Saturday, 6 October 2012

When the going gets tough

Lately it has been very difficult to keep up with life.  There have been a string of incidents where the phrases "everything you touch turns to shit" and "everything blows up in your face" can start conveying how stressful it has been.

It all started when Morgan was admitted to hospital with the UTI.  This was on the 17th of August.  Since then, we haven't had a break from negative events.  Two days after being sent home, we ended up taking her back to hospital and were told she had bronchitis.

Then, the moment she started recovering, we had a bike accident and I ended up unable to walk due to a severely sprained foot caused by the bike falling over it when we skidded - and this lasted about a week.  The moment I started hobbling and limping around, my elder sister's dog bit HSS, putting his hand out of action for about a week.

Just when we thought things were finally settling down, this week happened.

As a follow-up to the UTI Morgan had encountered, she had to undergo two medical tests - the first of which was on Tuesday 2nd October 2012.

HSS and I took her to hospital for the micturating cystourethrogram [MCUG].

"The what?" you might ask.

"The MCUG is a technique for watching a person's urethra and urinary bladder while the person urinates (voids). The technique consists of catheterising the person in order to fill the bladder with a radiocontrast agent, typically cystografin. Under fluoroscopy (real time x-rays) the radiologist watches the contrast enter the bladder and looks at the anatomy of the patient. If the contrast moves into the ureters and back into the kidneys, the radiologist makes the diagnosis of vesicoureteral reflux, and gives the degree of severity a score. The exam ends when the person voids while the radiologist is watching under fluoroscopy. Consumption of fluid promotes excretion of contrast media after the procedure. It is important to watch the contrast during voiding, because this is when the bladder has the most pressure, and it is most likely this is when reflux will occur.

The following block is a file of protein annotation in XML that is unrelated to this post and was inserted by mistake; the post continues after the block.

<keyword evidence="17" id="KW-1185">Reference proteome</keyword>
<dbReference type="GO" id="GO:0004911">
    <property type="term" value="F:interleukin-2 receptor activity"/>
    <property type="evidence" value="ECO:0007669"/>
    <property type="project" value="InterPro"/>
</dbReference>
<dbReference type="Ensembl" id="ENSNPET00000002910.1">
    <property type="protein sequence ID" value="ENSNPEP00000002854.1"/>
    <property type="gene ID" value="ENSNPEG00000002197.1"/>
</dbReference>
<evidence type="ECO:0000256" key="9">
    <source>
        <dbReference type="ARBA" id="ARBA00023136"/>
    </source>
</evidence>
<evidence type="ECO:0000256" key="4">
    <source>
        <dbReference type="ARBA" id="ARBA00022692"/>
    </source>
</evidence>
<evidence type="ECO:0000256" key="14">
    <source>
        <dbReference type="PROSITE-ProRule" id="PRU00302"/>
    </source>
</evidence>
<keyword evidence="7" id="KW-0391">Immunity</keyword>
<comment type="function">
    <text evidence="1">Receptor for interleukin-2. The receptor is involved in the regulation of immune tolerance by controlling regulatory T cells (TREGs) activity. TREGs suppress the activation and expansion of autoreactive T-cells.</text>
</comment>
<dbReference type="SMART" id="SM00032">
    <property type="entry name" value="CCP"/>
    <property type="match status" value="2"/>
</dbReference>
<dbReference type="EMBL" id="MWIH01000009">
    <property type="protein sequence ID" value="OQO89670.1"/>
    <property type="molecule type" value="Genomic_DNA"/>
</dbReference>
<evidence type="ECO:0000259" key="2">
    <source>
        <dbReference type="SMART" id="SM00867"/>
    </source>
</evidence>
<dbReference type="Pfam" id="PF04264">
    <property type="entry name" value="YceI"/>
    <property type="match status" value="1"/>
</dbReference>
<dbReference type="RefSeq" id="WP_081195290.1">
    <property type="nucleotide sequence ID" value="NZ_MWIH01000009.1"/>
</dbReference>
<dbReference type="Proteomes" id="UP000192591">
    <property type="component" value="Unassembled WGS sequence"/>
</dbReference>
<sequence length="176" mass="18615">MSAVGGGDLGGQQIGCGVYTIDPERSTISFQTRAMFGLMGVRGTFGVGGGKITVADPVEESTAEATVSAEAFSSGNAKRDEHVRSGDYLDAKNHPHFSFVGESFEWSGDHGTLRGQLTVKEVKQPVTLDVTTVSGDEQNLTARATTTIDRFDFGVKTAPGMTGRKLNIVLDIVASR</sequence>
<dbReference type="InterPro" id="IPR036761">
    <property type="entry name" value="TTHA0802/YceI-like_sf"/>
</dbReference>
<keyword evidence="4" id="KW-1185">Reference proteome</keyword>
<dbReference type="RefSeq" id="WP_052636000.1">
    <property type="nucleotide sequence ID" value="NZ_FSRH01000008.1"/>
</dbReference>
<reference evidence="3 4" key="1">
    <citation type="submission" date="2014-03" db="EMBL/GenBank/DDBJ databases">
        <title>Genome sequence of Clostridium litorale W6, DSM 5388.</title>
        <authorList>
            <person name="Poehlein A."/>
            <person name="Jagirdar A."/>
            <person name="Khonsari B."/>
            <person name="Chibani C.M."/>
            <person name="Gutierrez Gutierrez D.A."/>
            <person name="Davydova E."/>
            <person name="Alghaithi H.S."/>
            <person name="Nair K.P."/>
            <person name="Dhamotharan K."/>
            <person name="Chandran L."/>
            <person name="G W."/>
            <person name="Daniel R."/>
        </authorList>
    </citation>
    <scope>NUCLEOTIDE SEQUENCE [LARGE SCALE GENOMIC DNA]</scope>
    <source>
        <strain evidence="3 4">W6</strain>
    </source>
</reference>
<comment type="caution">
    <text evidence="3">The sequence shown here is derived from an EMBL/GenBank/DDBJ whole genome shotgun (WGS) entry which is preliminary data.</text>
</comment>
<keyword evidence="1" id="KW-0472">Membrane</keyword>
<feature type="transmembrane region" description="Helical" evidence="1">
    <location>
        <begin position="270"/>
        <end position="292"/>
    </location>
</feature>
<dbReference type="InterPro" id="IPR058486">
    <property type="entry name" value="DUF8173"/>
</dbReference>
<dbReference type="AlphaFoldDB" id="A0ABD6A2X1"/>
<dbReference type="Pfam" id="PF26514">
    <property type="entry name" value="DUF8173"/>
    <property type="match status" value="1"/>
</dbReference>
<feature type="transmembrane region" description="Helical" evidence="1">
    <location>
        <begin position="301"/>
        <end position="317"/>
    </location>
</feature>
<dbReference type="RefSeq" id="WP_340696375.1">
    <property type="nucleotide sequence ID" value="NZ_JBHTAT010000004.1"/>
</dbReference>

Vesicoureteral reflux (kidney reflux) is diagnosed with an ultrasound and VCUG. Children who have recurrent urinary tract infections are given this test to determine the risk of subsequent infections causing potentially damaging kidney infections."

Just out of hospital - Wednesday 3rd October 2012

On Wednesday, HSS and I took Morgan back to hospital for a check-up with her paediatrician.  Turns out, the results form the previous day's test were out... and therefore bad news was delivered to us.

Morgan has Vesicoureteral reflux on her left side, and since urine is re-entering her left kidney, it is causing her these UTIs.  I lost count of how many times the doctor used the word "unfortunately".

So yeah - we have an appointment with the paediatric surgeon on the 24th of October.

Both HSS and myself were quite shaken by this news, and needed to get away from everyday life for a short while.

We took Morgan to Buskett for the first time ever.

First family outing @ Buskett - 3rd Oct 2012

Being in the midst of nature tends to have a calming effect on me.  I don't know if you have ever sat in the shade of a tree, and after chilling there for a while, you walked away refreshed.  I know I have.  Being away from the daily bustle and rush of modern day life was a welcome break - where no one disturbs you, and you're given a moment to take a deep breath and just... be.